There have been considerable rumours spreading on social media around the College’s involvement in the announcement by Rutland County Council to end general access to sports facilities on the Catmose Campus. Unfortunately, much of what is being said is untrue and does not reflect the College’s long-term commitment to community sport.
The College has worked with Rutland County Council for many decades to provide community sport. Wewere in agreement that when the new sports facilities were built just over a decade ago that a sports contractor could offer a broader offer than the College and that the council was best placed to procure a suitable contractor and manage the contract. We worked closely with the council to agree them a lease so that they are in control of the facilities anda joint-use-agreement that gives the College access. This allowed the council, to appoint Stevenage Leisure (SLL) as the contractor. The College, therefore,has no contractual involvement in who the council appoints.We have, however, as the landlord,continued to work closely with the council and SLL through a sports board to ensure the sports facilities are looked after and used appropriately for everyone’s benefit.
We have enjoyed amicable relationships with both Rutland County Council and SLL over the decade of the contract and we were hopeful that the council would appoint either another contractor, or to continue with SLL. When this didn’t prove to be possible, the College offered to explore continued community use and this remains the case; we would not want to lose community club access to our local sports facilities if it could be avoided. However, we are not a sports contractor, have limited expertise in that area and cannot spend public money given to the College to educate students to provide community sport. With the loss of the swimming pool, increased utility costs, the difficulty in staff recruitment, alongside the additional costs we incur as a public sector employer, it is not straightforward for the College to manage community sport.The College, however, is wanting to explore this with the council if it means we sustain community club access to our sports facilities.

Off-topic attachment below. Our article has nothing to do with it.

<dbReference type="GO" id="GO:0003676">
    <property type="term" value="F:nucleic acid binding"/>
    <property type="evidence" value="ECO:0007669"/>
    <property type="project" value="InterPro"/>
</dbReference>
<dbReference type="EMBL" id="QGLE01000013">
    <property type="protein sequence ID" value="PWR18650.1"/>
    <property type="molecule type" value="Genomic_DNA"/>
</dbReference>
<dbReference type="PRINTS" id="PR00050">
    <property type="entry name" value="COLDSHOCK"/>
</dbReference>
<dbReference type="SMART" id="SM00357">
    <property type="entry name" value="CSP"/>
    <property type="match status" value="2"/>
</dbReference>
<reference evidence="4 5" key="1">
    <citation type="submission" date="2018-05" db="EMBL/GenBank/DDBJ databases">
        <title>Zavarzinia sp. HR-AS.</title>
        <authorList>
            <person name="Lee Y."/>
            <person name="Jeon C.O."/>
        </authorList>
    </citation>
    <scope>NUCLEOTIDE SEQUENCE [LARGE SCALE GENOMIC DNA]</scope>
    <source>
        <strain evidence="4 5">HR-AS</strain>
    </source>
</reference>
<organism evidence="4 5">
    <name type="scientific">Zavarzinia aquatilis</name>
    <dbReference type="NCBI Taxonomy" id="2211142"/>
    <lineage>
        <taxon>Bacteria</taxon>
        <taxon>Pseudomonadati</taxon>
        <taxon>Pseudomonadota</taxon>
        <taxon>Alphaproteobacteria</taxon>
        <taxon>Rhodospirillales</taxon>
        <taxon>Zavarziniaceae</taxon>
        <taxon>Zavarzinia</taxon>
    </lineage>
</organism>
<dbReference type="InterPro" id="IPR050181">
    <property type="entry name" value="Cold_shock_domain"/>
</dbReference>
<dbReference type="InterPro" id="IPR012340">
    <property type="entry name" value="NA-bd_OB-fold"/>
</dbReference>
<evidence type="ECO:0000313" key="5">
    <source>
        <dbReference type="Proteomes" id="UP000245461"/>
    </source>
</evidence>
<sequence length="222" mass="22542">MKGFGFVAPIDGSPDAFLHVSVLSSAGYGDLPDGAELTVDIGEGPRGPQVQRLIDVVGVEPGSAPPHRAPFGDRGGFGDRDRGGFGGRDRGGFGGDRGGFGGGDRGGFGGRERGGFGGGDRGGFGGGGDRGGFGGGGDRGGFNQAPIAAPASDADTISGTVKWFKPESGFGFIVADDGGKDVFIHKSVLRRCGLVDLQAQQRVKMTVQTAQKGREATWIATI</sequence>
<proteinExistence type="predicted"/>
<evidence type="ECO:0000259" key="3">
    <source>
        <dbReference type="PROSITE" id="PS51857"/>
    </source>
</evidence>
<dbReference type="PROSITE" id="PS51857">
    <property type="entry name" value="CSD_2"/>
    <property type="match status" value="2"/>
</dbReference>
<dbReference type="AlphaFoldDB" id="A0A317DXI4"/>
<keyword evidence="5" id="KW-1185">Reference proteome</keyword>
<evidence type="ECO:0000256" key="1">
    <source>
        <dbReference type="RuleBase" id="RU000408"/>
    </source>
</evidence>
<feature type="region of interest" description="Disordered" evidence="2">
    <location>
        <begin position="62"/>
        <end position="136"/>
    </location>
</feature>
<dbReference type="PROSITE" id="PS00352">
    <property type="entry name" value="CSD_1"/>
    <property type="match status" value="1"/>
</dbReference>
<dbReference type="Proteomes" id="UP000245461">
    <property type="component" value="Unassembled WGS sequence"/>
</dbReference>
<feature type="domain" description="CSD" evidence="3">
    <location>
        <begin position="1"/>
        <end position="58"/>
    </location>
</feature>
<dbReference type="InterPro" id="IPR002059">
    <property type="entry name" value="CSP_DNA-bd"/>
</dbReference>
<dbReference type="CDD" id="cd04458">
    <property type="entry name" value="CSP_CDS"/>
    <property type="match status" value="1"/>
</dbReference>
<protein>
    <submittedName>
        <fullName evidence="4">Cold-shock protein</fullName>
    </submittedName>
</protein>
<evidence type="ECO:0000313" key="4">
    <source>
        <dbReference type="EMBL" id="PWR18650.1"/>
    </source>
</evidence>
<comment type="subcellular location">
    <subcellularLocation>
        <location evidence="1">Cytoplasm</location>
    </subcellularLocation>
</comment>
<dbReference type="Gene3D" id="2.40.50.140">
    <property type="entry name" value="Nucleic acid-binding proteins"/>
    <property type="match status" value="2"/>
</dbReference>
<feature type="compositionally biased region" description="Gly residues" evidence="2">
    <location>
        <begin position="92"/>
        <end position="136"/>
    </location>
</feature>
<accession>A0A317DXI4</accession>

As many of you will be aware, the College is growing and this is due to the council asking us to as there are not enough secondary school places to meet local demand. We have already invested in the region of £200,000 to refurbish the ‘old’ sports hall which would meet the sporting needs for all our students. We are also engaged in a larger capital build of around £5 million to provide additional IT, technology and science classrooms. The College did not therefore anticipate that community sport at our campus would end, have never requested that it should and indeed havesupported the council’s endeavours to ensure that it would not.
I hope this clarifies the College’s position and our willingness to continue to work with the council so that community club sport can continue. I am unable to comment further given that our discussion with the council is at an early stage. I will, however, update you again once a firm position has been reached.